Treaty Oak Distilling: Come to Party
I'm a little apprehensive when I pull into the parking lot of Treaty Oak Distilling in Dripping Springs, TX. It's not the rows of cars. The lot is more of an open field than anything else, so there's plenty of room. No, what has me concerned is the set of booming party buses idling in one of the rows.
These buses, and the sloshy revelers spilling in and out of them, are a common sight on wine country weekends everywhere. It's typically a bachelorette or birthday party (though we took one to tour wineries at my brother's wedding), but the behavior always evolves the same way. Early on, everyone's excited just to be together and starts sipping on champagne or whatever has been stocked on board. At this point, the volume and antics remain minimal. Fast forward a few more stops, and the music onboard is blaring. If there's a pole provided, some of the more extroverted ladies will jump on it.. because, you know, Beyonce came on. Then there's always the few black sheep who have pulled out in front of the rest of the pack, in the race toward inebriation.
That's the point in the afternoon we're at right now for these folks, I estimate. Two of the rompered ladies are yelling, drinks in hand, at some of the gentlemen who have strayed off and are now getting on the wrong bus. Their yells devolve into a chant of one fella's name, "Ja-ames, Ja-ames," as the ladies chide on his stupidity. The music turns up louder and the parking lot is a mess of thirty-somethings, not in much of a hurry to get anywhere - except blacked out. As I walk up to the Treaty Oak welcome center, I turn back to see the last of their stragglers getting onto the bus.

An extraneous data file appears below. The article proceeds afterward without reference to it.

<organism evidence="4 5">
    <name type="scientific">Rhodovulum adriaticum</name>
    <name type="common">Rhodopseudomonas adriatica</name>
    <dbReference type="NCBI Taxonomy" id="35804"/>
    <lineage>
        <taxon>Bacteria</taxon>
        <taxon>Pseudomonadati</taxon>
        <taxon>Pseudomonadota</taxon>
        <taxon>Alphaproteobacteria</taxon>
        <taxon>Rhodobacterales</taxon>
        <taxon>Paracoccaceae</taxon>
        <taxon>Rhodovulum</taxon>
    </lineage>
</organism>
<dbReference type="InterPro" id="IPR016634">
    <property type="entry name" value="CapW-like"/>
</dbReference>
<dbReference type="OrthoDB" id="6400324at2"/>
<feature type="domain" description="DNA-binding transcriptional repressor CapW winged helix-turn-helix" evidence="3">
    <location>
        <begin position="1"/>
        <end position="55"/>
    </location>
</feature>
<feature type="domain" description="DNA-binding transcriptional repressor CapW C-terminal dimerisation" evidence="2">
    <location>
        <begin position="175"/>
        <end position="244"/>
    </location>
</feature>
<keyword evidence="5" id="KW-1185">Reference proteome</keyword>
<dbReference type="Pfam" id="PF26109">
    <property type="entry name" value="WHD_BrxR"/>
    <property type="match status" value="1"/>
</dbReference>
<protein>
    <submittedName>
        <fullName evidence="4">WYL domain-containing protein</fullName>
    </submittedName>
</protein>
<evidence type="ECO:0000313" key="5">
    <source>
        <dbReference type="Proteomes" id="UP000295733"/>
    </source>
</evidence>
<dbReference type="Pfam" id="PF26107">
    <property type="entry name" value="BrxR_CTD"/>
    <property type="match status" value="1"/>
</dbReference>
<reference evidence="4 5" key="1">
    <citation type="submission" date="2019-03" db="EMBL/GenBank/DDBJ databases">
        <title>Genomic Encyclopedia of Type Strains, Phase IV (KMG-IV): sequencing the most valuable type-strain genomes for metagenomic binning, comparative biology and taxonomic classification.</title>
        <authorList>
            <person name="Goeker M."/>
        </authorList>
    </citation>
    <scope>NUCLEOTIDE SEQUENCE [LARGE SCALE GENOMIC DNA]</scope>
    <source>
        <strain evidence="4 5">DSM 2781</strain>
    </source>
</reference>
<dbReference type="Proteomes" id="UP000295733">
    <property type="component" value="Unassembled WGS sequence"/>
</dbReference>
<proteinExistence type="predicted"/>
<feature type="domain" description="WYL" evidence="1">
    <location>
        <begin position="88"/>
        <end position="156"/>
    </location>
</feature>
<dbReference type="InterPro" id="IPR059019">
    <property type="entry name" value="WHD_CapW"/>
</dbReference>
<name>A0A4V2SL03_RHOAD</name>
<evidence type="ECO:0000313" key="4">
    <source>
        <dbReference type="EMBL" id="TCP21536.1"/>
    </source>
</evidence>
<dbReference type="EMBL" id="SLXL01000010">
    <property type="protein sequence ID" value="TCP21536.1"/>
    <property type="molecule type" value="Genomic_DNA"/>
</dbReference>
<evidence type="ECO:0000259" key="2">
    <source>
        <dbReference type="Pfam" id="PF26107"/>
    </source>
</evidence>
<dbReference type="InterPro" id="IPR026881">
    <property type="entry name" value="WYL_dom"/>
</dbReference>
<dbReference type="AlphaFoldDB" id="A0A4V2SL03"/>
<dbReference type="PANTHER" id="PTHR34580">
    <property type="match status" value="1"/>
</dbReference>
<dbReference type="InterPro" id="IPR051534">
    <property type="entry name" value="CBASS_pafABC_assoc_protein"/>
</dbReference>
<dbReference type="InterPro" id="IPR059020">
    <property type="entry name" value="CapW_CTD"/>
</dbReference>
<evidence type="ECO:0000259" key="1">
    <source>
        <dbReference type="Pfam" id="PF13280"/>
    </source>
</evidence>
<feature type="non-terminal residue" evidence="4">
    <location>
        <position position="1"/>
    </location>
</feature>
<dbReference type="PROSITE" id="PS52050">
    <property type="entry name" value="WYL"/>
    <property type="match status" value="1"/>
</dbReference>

Here we are in the tasting room at Treaty Oak. The combined distillery/brewery had the foresight to separate the tasting room/gift shop from the actual bar, "The Rickhouse," in a separate building. There's also a restaurant a short stumble down a hill.
It's crowded but I still manage to procure a tasting and a bit later, a tour, from the very accommodating bartender. Like the grounds itself, there's a lot of liquor to cover at Treaty Oak. I get the feeling the distillery-cum-events-space wants visitors to get comfy and stay a good while. The band has started up on the outside stage and I have nine samples in front of me. Time to dig in.
Starlite Vodka - It goes into the still as a 60/40 corn/wheat mix of neutral grain spirits, then distilled seven times. The nose is sweet with a bit of grain. The palate is also a nutty sweetness and hints of pepper. The Starlite names comes from an old theater in Brenham, TX, which is closer to Houston. I won't even try to guess why they chose a theater so far away, and the bartender isn't sure either. There's too many samples to get through for either of us to ponder for too long.
Texas Tea Vodka - This is Starlite Vodka that has been infused with Indian tea leaves (specifically from Saleen, for those keeping score) and simple syrup. It retains some of the pepperiness from Starlite in the nose. The palate is all sweetness, rounded out by that black tea edge. Note, the proof of this is a little bit lower than a typical vodka, at 70, which makes it all-the-more easier to drink.